In two trips up the Cuyahoga River in Cleveland, the Mark W. Barker, although wider than the Herbert C. Jackson, had an easier time because of its shorter length, Berger said. He noted the river is one of the more challenging waterways.
“Mark W. Barker is a very beautifully handling ship — you can get out of whack and get back into whack pretty easily with that boat,” Berger said.
The crew on the Mark W. Barker is currently at 24, and includes a full complement in the engine room, according to Berger.
Berger went on to talk about a mandatory proving period where because of the automation, the engine room needs to be staffed 24/7 to ensure there aren’t recurring alarms in the engine room.
“The Coast Guard will come aboard and ride and witness the fact that we don’t have alarms going off every five minutes,” Berger said.
Once that happens, he said the ship will be allowed to have a designated officer assigned to night duty who would receive emergency notifications from the engine room.
“Then they allow us not to have someone in the engine room during evening hours,” Berger said.
Once that happens the crew would be reduced to 22, which is the same as the other ships in the Interlake Fleet, he said.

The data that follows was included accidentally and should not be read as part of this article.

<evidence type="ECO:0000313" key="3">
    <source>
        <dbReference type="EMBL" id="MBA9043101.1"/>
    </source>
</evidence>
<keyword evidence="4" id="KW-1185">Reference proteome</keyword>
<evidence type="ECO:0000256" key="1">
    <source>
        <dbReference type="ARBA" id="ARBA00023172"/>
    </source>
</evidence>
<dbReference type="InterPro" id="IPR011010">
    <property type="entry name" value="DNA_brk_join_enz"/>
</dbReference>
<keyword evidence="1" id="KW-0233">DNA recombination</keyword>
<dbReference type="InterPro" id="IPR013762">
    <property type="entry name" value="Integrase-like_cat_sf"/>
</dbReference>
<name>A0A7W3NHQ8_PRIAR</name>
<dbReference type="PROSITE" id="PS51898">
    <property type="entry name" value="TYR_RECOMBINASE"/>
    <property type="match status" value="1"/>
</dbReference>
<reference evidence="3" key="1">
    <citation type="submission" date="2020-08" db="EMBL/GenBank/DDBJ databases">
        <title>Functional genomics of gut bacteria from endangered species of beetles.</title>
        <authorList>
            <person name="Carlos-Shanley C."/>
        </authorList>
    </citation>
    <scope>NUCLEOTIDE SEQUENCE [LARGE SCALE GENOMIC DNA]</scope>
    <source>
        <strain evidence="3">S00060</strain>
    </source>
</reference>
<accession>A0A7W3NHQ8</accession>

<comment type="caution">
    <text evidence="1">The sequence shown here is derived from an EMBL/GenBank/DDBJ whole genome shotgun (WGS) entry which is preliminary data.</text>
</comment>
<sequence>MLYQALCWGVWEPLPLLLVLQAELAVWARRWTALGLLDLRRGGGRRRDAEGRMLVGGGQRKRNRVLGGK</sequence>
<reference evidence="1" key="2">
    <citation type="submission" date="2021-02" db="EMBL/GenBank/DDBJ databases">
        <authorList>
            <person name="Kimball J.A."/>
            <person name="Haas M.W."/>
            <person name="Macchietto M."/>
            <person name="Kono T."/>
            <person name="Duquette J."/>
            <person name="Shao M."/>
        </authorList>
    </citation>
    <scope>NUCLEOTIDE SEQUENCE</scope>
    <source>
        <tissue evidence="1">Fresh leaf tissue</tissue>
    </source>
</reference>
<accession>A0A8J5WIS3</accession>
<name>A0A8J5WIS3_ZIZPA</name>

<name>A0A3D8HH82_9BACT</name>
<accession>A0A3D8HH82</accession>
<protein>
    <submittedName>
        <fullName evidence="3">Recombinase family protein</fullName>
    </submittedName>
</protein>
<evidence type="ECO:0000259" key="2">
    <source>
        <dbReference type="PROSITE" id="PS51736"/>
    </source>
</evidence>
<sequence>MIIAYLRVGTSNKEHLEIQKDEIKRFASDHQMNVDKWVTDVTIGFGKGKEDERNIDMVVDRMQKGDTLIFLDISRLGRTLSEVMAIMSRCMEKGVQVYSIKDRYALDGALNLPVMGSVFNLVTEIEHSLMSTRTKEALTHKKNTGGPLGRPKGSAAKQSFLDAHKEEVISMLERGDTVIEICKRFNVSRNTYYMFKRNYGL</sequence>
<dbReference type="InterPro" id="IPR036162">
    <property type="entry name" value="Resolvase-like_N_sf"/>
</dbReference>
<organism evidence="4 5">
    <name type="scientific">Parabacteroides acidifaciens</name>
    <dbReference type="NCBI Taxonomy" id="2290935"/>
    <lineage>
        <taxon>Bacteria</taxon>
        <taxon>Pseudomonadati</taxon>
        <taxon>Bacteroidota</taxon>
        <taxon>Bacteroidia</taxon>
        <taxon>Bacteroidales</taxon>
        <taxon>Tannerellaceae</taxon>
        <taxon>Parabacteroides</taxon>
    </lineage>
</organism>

Since the Mark W. Barker took its maiden voyage in July of this year, Berger said the ship completed a trip to Porter Colber far on the east end of Lake Erie, and did two trips into Buffalo at the far east end of Lake Erie, into Michigan and Superior.
“Everything but Lake Ontario so far,” Berger said.
At 60 years old, Berger said he’s the second oldest captain employed by Interlake Steamship Company.
“I’m one of the old timers,” he said.
Berger said when he was starting out the “old timers” let him know they were available if he had a question or if there was a weather issue.
Now he’s doing the same.
“Feel free to call me day or night and wake me up,” Berger said he often tells the younger captains. “I’m used to being woken up and going back to sleep.”
“I’m hoping to pay it forward and hope they do the same thing,” Berger said.
There’s also another benefit.
”Their success helps me out, there’s more chance they help me out when I go on vacation,” Berger added.